Pathogenic mutations of the human mitochondrial citrate carrier SLC25A1 lead to impaired citrate export required for lipid, dolichol, ubiquinone and sterol synthesis.

TitlePathogenic mutations of the human mitochondrial citrate carrier SLC25A1 lead to impaired citrate export required for lipid, dolichol, ubiquinone and sterol synthesis.
Publication TypeJournal Article
Year of Publication2018
AuthorsMajd, H, King, MS, Smith, AC, Kunji, ERS
JournalBiochim Biophys Acta
Volume1859
Issue1
Pagination1-7
Date Published2018 Jan
ISSN0006-3002
Abstract

Missense mutations of the human mitochondrial citrate carrier, encoded by the SLC25A1 gene, lead to an autosomal recessive neurometabolic disorder characterised by neonatal-onset encephalopathy with severe muscular weakness, intractable seizures, respiratory distress, and lack of psychomotor development, often resulting in early death. Here, we have measured the effect of all twelve known pathogenic mutations on the transport activity. The results show that nine mutations abolish transport of citrate completely, whereas the other three reduce the transport rate by >70%, indicating that impaired citrate transport is the most likely primary cause of the disease. Some mutations may be detrimental to the structure of the carrier, whereas others may impair key functional elements, such as the substrate binding site and the salt bridge network on the matrix side of the carrier. To understand the consequences of impaired citrate transport on metabolism, the substrate specificity was also determined, showing that the human citrate carrier predominantly transports citrate, isocitrate, cis-aconitate, phosphoenolpyruvate and malate. Although D-2- and L-2 hydroxyglutaric aciduria is a metabolic hallmark of the disease, it is unlikely that the citrate carrier plays a significant role in the removal of hydroxyglutarate from the cytosol for oxidation to oxoglutarate in the mitochondrial matrix. In contrast, computer simulations of central metabolism predict that the export of citrate from the mitochondrion cannot be fully compensated by other pathways, restricting the cytosolic production of acetyl-CoA that is required for the synthesis of lipids, sterols, dolichols and ubiquinone, which in turn explains the severe disease phenotypes.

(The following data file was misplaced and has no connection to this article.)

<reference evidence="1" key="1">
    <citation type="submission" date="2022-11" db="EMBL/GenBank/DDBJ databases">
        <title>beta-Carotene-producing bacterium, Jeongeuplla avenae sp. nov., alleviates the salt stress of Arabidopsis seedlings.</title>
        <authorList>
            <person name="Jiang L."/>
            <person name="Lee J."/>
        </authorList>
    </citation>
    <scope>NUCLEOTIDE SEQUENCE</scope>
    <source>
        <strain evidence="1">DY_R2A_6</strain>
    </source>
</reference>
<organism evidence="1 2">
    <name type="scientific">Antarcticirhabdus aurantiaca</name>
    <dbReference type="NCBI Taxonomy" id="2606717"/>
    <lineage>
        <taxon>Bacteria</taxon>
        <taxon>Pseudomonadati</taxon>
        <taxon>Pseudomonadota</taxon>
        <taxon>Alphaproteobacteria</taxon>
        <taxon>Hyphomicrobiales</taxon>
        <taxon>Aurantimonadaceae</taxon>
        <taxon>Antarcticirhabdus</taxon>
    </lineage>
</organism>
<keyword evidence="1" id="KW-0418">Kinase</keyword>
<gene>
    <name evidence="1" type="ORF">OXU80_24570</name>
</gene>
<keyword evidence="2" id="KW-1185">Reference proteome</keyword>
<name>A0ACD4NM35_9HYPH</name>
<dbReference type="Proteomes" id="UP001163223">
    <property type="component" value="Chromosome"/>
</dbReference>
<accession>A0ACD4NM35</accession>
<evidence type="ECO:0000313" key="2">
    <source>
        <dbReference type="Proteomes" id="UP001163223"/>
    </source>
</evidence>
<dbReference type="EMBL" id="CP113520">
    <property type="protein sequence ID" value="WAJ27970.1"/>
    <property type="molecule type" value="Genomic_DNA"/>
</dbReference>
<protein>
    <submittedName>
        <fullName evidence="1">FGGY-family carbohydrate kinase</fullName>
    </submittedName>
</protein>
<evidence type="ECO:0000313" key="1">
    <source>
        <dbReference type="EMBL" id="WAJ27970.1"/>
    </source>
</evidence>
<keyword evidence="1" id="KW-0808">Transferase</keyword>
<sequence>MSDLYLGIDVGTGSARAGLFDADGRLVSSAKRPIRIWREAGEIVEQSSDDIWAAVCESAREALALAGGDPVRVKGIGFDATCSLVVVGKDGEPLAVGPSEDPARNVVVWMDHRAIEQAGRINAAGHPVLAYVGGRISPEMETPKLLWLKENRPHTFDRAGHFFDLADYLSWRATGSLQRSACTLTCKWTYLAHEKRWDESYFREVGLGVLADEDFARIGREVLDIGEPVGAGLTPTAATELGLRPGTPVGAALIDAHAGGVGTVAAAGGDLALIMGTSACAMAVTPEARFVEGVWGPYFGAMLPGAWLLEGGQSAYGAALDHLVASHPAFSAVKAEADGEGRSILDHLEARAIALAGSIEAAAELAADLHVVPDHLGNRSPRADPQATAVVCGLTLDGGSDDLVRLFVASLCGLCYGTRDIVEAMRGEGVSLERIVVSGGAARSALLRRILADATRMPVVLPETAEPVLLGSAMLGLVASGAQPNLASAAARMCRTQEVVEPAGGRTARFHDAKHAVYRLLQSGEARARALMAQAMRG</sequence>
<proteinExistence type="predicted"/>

DOI10.1016/j.bbabio.2017.10.002
Alternate JournalBiochim. Biophys. Acta
Citation Key10.1016/j.bbabio.2017.10.002
PubMed ID29031613